Durban - Already cash-strapped and struggling to put food on their tables, consumers have been facing food price increases significantly higher than the inflation rate, the Mercury
According to the latest Food Price Monitor report, costs of even the most basic foods have increased by up to 56% in just one year.
From April 2011 to April 2012 the prices of basic food items like milk, bread, margarine, rice, maize meal and meat rocketed, with the poorest being the hardest hit.
Urban consumers paid R8.23 for a 700g loaf of brown bread and R9.19 for a loaf of 700g white bread during April 2012 – increases of 12.74% and 11.66% respectively, compared with the same time last year. The price of 5kg of special maize meal leapt by 56.01%.
Expressing concern over the figures, consumer activist Ina Wilken told the paper: "If you look at the cost of the food basket expressed as a share of the average monthly income of (this portion of the population), it increased from 34.1% in April 2011 to 38.7% in April 2012.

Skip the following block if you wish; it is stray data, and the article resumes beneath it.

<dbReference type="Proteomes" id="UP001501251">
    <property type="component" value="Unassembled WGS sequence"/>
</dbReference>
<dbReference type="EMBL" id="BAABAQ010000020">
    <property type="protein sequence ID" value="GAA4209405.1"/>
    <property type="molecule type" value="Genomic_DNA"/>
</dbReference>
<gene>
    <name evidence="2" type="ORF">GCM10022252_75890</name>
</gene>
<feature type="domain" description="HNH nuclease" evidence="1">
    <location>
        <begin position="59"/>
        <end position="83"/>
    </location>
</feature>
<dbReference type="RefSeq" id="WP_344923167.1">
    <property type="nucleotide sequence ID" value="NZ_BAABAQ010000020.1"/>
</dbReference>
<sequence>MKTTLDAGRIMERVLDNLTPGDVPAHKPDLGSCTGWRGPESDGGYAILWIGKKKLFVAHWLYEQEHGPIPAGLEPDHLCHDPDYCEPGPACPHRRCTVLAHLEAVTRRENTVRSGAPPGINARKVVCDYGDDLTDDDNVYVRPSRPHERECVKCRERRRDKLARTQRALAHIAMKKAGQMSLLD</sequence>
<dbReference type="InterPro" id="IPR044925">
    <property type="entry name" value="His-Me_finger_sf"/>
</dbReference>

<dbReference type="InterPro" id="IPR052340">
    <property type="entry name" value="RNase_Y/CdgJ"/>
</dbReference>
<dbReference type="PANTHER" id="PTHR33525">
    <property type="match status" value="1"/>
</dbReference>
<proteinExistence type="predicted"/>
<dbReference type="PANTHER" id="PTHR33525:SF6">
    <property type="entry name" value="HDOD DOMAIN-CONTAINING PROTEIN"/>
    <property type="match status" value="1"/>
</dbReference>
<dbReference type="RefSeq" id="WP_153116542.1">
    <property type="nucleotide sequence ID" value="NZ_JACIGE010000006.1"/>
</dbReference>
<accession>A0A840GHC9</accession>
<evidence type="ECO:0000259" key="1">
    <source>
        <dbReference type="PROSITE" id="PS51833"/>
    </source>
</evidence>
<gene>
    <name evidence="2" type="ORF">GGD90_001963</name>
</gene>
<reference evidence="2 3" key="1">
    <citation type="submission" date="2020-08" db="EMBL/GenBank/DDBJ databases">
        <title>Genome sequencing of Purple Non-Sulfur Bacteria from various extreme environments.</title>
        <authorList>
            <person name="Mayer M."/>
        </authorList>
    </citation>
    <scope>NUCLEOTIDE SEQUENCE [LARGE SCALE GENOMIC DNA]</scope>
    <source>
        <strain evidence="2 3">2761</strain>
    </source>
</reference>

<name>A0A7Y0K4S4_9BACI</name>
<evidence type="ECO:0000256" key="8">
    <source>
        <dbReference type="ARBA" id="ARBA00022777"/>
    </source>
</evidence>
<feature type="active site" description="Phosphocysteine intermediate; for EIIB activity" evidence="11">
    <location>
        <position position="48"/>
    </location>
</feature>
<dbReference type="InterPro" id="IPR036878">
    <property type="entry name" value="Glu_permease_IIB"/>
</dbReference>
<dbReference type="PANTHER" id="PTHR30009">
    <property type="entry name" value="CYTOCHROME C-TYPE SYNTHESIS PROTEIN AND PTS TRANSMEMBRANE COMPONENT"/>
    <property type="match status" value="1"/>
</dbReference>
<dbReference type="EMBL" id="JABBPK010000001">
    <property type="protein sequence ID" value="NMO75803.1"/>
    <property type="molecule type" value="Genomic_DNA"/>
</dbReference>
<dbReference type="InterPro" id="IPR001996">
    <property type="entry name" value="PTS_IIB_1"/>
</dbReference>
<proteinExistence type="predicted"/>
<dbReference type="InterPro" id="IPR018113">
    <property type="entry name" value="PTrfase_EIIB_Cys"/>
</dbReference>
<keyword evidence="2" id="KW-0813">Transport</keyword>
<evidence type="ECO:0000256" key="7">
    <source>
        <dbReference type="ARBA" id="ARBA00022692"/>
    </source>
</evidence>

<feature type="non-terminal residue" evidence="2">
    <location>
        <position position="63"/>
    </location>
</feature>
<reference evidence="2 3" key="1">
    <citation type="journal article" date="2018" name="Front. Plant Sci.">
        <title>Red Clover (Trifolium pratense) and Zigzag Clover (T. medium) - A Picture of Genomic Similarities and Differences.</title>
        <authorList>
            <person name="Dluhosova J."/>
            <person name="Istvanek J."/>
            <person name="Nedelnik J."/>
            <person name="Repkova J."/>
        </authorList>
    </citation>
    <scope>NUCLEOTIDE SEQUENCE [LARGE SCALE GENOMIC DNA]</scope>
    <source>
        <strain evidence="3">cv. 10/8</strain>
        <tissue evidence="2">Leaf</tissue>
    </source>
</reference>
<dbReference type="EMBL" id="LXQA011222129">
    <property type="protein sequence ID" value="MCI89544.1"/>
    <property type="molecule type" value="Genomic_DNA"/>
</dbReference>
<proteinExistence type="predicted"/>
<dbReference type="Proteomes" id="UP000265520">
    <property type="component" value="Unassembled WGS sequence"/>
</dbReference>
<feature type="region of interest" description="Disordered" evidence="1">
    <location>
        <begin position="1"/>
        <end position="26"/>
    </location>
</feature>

"But we should not be misled by this percentage change. If you look at the individual items, it is rather concerning that the most basic commodities are far above the inflation rate."
Wilken said significant price inflation of 10% or more – experienced for important products such as maize meal, bread, milk and margarine – would have a negative impact on household food security.
She added that the impact of inflation on poor consumers was plainly evident, and that it was "extremely clear" that the prices of products they were dependent on had skyrocketed.
"The question may well be asked: was this due to weather factors, imports, or excessive increases due to the fact that it is well known what the majority of people are buying?
"These are basic products that everyone needs to satisfy basic needs. Surely, due to the high turnover specifically on these products, consumers should get them cheaper?
"It is clear that consumers are under increasing pressure with higher administered prices, especially fuel and electricity. The implication of higher energy costs will mostly be felt by processed food items.
"Over the past two years, consumer spending has been supported by above-inflation wage increases and an almost record low interest rate. However, personal debt levels are high and unemployment is rife."
Local economist Bonke Dumisa said many South Africans are spending less than they need to on food, as they are trying to pay for so many other necessities. He suggested that people with tight budgets consider moving away from premier branded foods to cut costs. - The Mercury